Change inevitably brings opposition, particularly from those with something to lose. As a commentary in People's Daily last week on the 20th anniversary of Deng Xiaoping's Southern Tour put it: "No matter how well-calculated and wise they are, reforms will always instill opposition. Those with vested interests will use their advantaged position to speak against reforms, the media and the public will view reforms through critical eyes, while some with a Utopian mindset could have unreasonable expectations."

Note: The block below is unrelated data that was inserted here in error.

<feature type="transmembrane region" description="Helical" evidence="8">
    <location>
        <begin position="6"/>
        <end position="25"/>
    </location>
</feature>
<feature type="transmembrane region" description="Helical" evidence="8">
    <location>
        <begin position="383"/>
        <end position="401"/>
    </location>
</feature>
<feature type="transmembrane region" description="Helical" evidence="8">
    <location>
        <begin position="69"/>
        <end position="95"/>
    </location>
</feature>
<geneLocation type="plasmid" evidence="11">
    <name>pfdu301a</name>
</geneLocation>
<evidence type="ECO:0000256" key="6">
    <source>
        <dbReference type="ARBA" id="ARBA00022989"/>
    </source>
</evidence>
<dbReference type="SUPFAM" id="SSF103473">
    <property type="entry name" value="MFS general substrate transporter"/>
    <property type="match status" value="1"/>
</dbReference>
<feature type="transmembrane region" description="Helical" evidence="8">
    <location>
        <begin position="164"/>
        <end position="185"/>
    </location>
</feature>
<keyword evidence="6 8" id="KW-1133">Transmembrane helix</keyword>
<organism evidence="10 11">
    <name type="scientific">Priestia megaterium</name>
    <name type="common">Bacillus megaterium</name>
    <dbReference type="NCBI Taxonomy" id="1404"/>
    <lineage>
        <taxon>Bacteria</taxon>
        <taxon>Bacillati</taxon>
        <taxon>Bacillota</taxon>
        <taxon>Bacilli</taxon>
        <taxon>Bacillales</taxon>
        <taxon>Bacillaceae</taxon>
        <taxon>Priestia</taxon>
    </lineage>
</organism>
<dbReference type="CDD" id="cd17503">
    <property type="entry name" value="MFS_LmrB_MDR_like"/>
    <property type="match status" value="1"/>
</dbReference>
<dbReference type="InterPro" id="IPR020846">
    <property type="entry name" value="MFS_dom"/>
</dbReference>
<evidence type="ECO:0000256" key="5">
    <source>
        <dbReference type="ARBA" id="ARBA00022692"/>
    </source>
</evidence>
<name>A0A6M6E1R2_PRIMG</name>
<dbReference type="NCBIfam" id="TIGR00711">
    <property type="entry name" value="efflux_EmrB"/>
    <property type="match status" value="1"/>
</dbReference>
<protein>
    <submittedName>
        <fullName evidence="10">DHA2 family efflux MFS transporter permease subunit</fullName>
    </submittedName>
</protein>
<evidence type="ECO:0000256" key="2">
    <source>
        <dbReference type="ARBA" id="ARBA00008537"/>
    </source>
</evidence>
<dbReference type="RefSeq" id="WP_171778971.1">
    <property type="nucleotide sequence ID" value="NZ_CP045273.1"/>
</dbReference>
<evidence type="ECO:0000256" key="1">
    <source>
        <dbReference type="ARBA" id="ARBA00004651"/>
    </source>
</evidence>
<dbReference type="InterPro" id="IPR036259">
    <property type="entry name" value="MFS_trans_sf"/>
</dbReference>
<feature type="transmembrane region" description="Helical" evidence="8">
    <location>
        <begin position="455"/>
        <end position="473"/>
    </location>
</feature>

The risks and the obstacles are evident, but, without structural change, the danger is that economic evolution stops half-way and China finds itself stuck in a "transition trap" as a recent report from Tsinghua University warned.
Jonathan Fenby is the author of Tiger Head, Snake Tails, which will be published at the end of March. His previous books include The Penguin History of Modern China.
(China Daily 03/02/2012 page6)